The 2005 Australian Greenhouse Office Greenhouse Gas Inventory was released this month showing Greenhouse gas emissions from power plants and transport are 43% and 30% higher respectively than in 1990. 

So, if global warming is caused by power plants and transport, then our total Greenhouse gas emissions must be well above our unratified Kyoto target of 1990 plus 8%. Well, they aren’t. The report puts them at just 2.2% above 1990 levels.

What’s happening? Perhaps Al Gore got it wrong?

Big Al didn’t get it wrong, Australia’s Greenhouse-emission profile is just different from that of the US. So is Brazil’s, and Indonesia’s, and India’s and China’s. In fact, plenty of countries are different from the US. There are three big ways to heat the planet. The first is to dig up fossil fuels and turn them into extra CO2, the second is to take the carbon in trees and turn it into CO2, the third is to transform existing carbon into CH4 (methane). The US specialises in the first, while we and Brazil and others specialise in the second and third methods.

table from the most recent Australian Greenhouse Office report shows the Greenhouse emissions from different commodities. It shows that the tonnes of Greenhouse gases generated by the production of a tonne of beef carcase is more than double that of aluminium, sometimes known as “solid electricity”. The “End Use Allocation of Emissions” is a stunning report — all burger-eating greenies should read it.

The table also provides a clue about what has happened in Australia since 1990 to enable Malcolm Turnbull to loudly claim credit for meeting our Kyoto targets while actually doing bugger-all — as the power and transport emissions prove.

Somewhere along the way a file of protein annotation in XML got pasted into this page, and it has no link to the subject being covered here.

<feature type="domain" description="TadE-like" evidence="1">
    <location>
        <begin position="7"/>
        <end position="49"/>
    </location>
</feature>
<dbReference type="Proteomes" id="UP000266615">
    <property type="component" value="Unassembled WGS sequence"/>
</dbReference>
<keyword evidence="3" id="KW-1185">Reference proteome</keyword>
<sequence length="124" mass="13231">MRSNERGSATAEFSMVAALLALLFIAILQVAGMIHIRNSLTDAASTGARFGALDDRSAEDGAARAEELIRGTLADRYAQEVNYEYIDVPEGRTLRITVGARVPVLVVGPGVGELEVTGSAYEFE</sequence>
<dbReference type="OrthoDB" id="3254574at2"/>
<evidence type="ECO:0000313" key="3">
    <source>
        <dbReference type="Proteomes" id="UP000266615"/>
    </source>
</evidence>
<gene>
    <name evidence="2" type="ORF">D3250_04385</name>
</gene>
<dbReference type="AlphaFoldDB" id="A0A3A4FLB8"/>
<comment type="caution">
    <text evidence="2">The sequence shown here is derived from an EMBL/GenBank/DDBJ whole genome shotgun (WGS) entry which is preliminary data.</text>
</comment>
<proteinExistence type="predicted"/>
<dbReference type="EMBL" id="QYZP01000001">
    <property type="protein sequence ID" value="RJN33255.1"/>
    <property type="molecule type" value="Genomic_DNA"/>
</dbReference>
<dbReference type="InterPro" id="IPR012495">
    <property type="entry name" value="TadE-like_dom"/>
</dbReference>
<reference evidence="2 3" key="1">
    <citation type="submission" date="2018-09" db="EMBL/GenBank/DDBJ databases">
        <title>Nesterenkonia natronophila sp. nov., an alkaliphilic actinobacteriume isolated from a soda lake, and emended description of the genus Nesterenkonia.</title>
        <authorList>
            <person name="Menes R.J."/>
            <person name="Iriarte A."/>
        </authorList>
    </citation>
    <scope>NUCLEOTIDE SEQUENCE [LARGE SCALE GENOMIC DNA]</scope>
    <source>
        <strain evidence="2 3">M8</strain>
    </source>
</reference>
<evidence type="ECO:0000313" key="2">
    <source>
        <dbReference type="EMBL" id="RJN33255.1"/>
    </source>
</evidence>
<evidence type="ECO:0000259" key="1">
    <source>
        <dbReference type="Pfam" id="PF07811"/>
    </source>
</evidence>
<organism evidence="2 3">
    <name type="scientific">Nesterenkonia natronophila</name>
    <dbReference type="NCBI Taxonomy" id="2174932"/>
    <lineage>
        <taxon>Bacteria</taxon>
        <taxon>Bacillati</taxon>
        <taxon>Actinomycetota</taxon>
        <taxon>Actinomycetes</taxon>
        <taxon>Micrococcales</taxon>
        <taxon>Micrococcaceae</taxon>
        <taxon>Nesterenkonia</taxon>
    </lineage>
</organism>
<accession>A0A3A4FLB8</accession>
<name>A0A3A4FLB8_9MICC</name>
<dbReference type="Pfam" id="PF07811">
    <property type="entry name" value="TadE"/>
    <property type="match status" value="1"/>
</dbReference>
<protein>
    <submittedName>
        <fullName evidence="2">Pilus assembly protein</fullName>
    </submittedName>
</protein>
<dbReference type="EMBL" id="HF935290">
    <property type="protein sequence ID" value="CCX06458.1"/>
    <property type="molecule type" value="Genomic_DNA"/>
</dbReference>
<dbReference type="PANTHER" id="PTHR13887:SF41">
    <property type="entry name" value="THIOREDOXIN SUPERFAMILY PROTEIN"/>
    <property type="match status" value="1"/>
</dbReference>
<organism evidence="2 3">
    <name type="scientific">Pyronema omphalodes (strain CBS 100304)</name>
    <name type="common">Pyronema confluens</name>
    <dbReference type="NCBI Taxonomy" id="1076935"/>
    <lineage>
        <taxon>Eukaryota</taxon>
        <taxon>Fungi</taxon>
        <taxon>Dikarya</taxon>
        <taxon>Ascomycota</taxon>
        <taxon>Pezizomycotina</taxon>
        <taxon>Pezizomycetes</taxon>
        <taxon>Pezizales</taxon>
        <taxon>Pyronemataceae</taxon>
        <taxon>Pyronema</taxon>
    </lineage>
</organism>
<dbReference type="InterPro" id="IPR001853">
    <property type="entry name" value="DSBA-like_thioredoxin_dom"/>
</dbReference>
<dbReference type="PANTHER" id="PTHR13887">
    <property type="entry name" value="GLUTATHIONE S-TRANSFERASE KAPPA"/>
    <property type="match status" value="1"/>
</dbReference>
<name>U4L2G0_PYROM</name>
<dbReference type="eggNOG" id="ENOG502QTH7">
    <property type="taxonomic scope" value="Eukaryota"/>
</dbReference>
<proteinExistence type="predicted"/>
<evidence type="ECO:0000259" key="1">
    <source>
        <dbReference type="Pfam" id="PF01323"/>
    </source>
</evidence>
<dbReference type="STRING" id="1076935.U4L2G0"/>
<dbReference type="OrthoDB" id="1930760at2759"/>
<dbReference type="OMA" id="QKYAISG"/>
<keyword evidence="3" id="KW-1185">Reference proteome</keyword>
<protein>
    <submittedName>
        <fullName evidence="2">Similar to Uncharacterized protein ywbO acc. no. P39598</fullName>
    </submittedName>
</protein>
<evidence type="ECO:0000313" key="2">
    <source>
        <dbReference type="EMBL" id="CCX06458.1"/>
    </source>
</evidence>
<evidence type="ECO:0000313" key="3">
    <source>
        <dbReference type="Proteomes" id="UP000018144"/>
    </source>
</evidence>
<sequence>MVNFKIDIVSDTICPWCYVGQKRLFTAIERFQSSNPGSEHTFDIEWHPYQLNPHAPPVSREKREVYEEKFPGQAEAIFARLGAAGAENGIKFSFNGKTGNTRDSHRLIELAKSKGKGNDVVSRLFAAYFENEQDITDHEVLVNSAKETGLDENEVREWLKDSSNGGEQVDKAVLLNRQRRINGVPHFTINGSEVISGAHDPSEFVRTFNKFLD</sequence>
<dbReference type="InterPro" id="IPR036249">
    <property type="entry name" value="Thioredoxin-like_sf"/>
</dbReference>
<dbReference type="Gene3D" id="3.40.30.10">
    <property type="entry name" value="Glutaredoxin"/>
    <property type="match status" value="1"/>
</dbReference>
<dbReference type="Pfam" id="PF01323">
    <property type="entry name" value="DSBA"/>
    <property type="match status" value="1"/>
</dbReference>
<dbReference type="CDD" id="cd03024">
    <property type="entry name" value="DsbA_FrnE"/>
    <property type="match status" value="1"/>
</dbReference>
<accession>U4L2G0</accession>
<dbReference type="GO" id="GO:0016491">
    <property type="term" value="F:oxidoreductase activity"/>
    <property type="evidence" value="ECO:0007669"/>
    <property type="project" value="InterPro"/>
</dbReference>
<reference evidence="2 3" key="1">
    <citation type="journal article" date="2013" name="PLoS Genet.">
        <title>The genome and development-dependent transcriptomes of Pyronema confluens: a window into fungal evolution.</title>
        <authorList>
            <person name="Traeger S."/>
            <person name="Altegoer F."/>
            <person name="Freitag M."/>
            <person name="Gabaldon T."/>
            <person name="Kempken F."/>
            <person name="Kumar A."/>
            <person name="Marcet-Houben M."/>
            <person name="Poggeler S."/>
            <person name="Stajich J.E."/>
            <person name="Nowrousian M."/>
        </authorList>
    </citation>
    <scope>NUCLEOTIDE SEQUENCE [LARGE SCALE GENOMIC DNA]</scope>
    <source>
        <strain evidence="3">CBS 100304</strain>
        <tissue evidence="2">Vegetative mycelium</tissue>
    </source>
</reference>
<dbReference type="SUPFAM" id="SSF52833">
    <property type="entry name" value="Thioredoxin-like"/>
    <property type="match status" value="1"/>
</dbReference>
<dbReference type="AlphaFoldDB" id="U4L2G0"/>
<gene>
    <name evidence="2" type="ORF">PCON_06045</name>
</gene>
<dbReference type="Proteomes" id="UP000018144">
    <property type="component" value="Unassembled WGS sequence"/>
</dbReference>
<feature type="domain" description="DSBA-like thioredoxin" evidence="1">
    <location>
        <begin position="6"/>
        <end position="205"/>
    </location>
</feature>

In 1990, Australia had 170 million sheep. Then, the wool market crashed and over the next decade or so the number declined to around 101 million. At the peak of the sheep boom, our farmers were clearing about half a million hectares of land each year. Fewer sheep means less pressure to clear land. A lot fewer sheep means a lot less land clearing, a lot less methane, and a lot of scrub regrowth. And Australia pushed through a deal at Kyoto allowing us to classify damn-near anything as forest and get carbon credits for it.

If it wasn’t for the growth in cattle numbers over the period, our emissions would actually be under 1990 levels. The cruel irony is that while the Government did stuff-all to reduce Greenhouse emissions, sheep farmers have been committing suicide and walking off farms when they should have been part of a national ruminant destocking scheme and properly compensated. They should have got a big slice of those tax cuts that Costello has been so regularly doling out to keep the Government in power.

An accident of global market forces has been the biggest single factor which has delivered us our Kyoto targets in the face of the Government’s stonewalling and inaction.

These are Mr Russell’s personal views and don’t represent official Animal Liberation SA policy.